How you can ensure that your organization’s reputation becomes a strong draw for new employees.
One way to ensure that top-notch candidates apply for your openings is to help them get a sense of your workplace. Applying to be a “best place to work” and encouraging employees—and even job candidates—to share their experiences on social media can help brand your association as the great place to work you know it to be.
Best Places to Work. The American Speech-Language-Hearing Association has been listed as a Washington Post Top Workplace and has received the seal of approval from the Alliance for Workplace Excellence. This recognition drives candidates to ASHA: “People will just find our website because of a lot of the employer branding things we’ve done,” says Janet McNichol, CAE, ASHA’s human resources director.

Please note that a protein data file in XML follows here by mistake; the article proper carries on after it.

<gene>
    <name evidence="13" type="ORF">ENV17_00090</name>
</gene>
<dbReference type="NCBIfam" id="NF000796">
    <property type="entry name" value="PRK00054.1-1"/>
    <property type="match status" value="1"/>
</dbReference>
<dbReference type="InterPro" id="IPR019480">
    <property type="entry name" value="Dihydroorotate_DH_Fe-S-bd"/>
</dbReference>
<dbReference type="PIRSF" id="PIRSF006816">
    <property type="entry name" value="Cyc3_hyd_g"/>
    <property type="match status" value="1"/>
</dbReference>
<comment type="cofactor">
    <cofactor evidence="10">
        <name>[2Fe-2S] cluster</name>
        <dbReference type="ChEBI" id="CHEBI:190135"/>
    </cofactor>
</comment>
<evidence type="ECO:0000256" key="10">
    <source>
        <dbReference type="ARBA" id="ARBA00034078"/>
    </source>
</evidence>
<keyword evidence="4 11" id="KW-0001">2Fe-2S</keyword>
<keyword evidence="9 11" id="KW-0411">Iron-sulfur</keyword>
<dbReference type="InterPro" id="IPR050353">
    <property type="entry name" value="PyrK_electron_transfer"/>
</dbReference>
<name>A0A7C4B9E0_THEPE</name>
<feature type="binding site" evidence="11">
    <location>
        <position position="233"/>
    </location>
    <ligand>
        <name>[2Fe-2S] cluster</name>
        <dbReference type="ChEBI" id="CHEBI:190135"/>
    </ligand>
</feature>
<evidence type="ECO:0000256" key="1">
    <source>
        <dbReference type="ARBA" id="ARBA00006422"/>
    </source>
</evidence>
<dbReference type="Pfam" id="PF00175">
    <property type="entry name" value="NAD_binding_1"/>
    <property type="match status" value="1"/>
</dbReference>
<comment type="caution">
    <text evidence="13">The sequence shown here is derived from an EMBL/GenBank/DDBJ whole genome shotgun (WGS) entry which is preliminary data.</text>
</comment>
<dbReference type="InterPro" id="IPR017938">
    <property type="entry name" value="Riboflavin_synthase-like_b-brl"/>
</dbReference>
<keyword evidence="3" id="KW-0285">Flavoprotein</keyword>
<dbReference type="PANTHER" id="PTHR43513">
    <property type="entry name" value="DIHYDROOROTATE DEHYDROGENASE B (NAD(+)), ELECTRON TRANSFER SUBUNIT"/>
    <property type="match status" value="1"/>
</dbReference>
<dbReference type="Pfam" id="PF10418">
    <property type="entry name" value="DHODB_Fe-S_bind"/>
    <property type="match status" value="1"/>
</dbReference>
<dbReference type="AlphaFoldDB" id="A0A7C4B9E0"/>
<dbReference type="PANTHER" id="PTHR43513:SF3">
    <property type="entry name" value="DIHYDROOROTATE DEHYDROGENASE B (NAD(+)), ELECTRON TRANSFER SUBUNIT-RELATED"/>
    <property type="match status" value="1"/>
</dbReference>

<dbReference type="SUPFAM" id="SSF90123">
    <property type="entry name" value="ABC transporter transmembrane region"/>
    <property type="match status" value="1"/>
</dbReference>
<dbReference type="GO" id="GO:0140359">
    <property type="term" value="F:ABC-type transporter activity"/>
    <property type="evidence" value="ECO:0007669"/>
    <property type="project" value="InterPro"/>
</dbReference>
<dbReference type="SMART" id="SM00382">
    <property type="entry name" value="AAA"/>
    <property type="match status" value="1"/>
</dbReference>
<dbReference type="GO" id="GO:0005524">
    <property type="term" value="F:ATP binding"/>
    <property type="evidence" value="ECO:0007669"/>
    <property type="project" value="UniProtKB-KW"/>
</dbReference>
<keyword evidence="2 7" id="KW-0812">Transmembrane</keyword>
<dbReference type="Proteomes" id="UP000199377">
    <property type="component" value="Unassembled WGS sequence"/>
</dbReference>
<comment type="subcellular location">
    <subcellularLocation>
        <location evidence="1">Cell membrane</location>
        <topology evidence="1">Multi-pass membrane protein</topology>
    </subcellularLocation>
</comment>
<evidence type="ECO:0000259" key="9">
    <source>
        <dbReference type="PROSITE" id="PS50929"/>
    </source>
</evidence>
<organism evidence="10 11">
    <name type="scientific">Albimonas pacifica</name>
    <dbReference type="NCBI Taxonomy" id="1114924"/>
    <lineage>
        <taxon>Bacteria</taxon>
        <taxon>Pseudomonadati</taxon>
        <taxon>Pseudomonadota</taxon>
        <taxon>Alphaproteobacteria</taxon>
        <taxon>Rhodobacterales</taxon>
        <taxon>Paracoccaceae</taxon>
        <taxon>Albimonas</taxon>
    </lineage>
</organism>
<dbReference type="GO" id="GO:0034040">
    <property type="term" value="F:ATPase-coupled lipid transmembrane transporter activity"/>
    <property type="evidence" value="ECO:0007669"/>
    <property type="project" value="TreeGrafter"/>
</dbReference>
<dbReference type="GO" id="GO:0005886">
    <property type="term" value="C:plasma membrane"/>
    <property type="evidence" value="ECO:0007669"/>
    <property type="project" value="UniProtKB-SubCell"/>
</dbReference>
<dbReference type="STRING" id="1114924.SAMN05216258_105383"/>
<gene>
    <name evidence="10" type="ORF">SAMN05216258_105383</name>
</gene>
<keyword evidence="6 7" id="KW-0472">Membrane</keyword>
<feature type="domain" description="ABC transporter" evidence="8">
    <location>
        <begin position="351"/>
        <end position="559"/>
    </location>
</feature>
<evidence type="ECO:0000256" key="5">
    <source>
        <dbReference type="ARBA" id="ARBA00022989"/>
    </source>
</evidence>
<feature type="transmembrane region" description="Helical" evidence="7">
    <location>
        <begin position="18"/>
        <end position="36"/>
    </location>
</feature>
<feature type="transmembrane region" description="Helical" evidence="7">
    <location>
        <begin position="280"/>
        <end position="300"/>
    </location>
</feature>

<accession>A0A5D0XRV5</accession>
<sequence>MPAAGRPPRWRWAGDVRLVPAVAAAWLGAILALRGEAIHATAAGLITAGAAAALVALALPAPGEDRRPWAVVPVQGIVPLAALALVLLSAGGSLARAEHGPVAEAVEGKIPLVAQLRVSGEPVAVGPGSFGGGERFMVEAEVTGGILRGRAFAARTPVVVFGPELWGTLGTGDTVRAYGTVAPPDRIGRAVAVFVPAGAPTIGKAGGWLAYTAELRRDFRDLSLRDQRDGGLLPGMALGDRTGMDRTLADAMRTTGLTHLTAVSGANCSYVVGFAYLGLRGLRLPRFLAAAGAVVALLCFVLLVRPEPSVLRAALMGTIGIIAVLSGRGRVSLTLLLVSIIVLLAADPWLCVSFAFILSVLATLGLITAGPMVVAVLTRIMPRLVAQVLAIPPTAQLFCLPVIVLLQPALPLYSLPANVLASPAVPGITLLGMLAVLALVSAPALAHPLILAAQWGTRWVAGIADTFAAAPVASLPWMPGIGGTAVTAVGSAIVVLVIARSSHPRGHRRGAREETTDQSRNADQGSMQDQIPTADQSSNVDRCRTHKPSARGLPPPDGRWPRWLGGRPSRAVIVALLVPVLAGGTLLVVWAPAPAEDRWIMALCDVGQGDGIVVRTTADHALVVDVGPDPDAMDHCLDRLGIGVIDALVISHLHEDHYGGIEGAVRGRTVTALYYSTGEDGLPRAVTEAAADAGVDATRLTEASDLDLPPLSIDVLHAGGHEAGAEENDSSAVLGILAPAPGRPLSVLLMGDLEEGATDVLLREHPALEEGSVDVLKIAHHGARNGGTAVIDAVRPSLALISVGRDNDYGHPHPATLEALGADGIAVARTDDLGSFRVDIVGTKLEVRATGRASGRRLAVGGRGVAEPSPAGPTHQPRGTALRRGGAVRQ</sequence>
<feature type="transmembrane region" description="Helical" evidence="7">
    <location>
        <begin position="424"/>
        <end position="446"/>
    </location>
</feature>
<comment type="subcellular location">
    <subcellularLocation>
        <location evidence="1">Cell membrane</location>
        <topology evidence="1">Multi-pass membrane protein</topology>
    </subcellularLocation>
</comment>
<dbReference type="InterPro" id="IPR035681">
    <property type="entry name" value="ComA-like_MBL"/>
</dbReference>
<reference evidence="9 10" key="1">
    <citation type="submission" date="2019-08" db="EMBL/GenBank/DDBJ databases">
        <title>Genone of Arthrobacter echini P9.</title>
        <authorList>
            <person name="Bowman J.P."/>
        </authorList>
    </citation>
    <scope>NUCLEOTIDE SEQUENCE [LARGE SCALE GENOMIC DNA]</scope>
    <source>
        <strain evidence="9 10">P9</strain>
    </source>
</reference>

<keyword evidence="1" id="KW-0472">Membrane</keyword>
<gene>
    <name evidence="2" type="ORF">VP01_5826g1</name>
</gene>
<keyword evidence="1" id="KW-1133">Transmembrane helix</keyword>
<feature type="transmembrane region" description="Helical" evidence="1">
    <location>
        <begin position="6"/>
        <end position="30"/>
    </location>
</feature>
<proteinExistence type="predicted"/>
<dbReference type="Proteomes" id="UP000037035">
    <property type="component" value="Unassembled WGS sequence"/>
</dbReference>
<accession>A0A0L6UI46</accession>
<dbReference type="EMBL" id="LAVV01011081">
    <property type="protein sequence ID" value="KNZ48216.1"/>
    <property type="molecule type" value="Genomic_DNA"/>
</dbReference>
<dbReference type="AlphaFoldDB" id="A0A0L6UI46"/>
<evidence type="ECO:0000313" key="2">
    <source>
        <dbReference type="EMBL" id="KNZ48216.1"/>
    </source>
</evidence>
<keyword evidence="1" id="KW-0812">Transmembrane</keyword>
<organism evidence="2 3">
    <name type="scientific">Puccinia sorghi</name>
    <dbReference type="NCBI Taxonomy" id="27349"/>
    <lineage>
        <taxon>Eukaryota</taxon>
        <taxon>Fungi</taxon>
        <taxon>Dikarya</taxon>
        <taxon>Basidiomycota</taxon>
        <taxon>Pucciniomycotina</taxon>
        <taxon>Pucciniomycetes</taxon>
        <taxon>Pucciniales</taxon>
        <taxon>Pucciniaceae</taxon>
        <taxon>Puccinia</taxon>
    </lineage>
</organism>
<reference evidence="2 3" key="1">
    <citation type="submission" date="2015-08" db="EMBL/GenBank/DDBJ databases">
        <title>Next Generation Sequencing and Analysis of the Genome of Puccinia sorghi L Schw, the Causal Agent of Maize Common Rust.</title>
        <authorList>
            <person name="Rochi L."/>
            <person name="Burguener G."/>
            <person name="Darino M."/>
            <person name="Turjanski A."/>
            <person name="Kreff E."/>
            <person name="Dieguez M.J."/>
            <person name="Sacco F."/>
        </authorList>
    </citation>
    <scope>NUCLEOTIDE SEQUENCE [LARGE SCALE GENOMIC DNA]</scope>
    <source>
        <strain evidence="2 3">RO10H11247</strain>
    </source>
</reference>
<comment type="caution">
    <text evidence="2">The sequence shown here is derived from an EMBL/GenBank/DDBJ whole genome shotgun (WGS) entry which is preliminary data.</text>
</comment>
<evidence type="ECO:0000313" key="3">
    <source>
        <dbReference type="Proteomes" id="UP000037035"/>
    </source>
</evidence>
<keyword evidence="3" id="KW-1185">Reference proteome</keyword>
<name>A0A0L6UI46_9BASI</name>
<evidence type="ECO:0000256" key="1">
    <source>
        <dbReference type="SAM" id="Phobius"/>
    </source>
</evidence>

Just applying to be a “best place to work” can be a helpful process. “We never entered the Best Places to Work in Indiana program necessarily to try to win it or to place well,” says Gregg Dykstra, COO and general counsel of the National Association of Mutual Insurance Companies. “Our initial involvement in the program was simply as a reality check, a benchmark for our own internal practices and what we could be doing better to attract and retain employees.” This year, NAMIC placed second in the category of companies with between 75 and 249 U.S. employees.
Glassdoor. The job search website Glassdoor allows employees and interview candidates to review the organizations they work for or interviewed at. NAMIC embraces these reviews. “I think more and more candidates are looking to sources like Glassdoor.com to get a glimpse of what it’s like inside an organization,” says Megan Trainor, NAMIC’s HR director. “We’ve tried to encourage people to put a review out there. We won’t know who they are—anonymous is the way to go—but it’s served us well. We’ve had potential candidates say that they’ve read our reviews on Glassdoor.”
Consultant Michael Cummings points out that the internet hates a void. “Employers need to be part of this conversation about their employer brand, because if they’re not, the story’s going to be told without them.”